As companies move to a hybrid workforce, the race is on among vendors selling digital headquarters (HQ) platforms that bring remote and in-person staff together, for both official work and casual social interactions. Such a metaverse would be a virtual incarnation of a HQ office, where both remote employees and those in the physical HQ work and collaborate.
The past year has seen the launch of a crop of virtual HQ startups, including one large enterprise software vendor has officially moved into the digital HQ space. Unlike existing collaboration and communications tools, virtual HQ platforms emphasize building and reinforcing corporate culture by enabling less structured, more spontaneous interaction, similar to a real office environment. They try to recreate impromptu experiences in the physical office, such as running into a co-worker in the hall, who might mention she’s just made a breakthrough on a difficult project.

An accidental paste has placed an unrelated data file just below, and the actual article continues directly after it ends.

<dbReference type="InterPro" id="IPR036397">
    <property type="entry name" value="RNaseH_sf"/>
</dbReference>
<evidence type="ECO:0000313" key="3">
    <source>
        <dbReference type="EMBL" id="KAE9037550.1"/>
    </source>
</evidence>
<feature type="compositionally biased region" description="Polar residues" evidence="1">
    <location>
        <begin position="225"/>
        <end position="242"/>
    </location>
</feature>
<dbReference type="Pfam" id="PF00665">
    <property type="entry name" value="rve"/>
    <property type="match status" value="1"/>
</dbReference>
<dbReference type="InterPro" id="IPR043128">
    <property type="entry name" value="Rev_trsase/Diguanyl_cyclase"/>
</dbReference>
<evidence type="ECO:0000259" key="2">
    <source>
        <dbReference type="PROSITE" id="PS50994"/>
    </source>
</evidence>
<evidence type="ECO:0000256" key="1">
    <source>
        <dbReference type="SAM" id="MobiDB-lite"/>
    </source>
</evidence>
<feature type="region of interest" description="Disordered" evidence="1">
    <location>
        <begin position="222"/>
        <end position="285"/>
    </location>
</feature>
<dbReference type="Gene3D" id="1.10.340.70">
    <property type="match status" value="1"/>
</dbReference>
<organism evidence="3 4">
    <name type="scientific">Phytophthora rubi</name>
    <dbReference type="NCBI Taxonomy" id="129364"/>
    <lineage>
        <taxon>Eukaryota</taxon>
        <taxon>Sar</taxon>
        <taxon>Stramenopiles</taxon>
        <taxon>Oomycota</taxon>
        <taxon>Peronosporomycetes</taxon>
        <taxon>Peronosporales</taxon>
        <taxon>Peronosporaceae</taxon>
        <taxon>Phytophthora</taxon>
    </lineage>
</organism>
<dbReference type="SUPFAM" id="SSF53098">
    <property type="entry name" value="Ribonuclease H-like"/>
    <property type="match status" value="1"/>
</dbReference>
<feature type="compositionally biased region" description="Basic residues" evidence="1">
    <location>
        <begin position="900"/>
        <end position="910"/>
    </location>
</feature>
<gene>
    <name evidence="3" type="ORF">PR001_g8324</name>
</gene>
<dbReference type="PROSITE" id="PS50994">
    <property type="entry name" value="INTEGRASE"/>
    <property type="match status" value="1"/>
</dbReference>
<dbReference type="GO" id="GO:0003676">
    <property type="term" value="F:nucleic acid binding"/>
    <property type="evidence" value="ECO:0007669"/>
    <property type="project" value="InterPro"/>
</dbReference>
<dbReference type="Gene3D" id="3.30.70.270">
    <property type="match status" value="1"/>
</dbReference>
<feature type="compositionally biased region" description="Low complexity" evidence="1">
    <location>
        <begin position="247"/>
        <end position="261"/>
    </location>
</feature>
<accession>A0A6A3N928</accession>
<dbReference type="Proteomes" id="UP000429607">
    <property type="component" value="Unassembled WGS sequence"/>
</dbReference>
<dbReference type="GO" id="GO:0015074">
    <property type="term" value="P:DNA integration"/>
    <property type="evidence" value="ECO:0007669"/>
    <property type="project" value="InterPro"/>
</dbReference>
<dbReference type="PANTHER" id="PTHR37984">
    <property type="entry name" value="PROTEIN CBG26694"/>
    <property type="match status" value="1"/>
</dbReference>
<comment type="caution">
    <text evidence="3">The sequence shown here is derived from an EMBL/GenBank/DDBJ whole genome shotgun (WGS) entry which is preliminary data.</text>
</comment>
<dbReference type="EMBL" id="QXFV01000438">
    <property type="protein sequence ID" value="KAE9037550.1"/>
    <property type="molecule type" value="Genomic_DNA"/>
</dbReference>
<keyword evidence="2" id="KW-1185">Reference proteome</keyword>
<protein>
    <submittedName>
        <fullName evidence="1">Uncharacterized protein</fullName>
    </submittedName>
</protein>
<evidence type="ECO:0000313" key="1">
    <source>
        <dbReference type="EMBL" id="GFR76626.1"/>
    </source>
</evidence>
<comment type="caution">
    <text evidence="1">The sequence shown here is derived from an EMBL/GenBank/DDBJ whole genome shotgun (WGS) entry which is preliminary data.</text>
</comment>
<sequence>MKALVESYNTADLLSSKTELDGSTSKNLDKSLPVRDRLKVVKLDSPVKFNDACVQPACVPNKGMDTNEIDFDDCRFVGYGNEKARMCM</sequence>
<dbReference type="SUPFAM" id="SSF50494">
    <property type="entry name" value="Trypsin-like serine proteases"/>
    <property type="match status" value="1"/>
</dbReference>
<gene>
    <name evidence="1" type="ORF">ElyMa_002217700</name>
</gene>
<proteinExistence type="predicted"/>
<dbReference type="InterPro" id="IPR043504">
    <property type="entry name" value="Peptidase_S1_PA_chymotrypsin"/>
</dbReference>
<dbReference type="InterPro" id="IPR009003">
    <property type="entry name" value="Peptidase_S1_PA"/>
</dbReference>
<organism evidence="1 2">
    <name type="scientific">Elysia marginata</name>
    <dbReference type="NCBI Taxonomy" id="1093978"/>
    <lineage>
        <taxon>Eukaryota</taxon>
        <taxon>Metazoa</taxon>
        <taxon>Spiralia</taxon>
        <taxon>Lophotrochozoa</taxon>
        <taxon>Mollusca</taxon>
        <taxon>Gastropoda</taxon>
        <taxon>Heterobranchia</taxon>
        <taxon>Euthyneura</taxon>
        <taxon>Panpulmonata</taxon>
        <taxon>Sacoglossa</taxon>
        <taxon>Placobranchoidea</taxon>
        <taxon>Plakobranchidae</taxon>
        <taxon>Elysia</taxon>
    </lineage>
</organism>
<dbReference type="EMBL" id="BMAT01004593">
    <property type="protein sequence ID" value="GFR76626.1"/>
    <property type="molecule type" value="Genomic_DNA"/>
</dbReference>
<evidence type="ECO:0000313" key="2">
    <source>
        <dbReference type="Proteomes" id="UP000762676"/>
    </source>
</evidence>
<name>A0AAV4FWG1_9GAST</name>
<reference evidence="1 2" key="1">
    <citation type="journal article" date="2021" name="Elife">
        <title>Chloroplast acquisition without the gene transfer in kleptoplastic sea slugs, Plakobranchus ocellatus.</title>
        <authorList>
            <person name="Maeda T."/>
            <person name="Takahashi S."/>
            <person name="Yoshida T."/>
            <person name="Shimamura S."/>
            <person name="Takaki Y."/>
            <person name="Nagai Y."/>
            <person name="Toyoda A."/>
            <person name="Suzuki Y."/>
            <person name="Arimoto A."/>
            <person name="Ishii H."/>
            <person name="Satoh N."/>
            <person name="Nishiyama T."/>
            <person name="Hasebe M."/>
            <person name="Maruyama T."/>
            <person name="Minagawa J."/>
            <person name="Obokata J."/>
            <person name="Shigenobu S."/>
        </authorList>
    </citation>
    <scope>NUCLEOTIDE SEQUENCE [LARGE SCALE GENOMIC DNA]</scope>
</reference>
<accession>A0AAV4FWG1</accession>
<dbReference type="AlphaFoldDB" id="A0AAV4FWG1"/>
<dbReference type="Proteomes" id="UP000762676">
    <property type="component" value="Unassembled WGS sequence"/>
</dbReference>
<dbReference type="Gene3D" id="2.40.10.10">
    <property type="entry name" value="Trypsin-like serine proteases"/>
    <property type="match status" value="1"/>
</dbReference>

Different virtual HQ platforms take slightly different approaches. Some emphasize work responsibilities while others focus more on social spontaneity. They all try to capitalize on how many companies are rethinking the purpose of the office.
To do a virtual HQ effectively, companies need to understand the needs of users very well, You need to understand who would be well-served by a virtual HQ model, and who would not. Various virtual HQ models are so new, however, that enterprises are just starting to explore.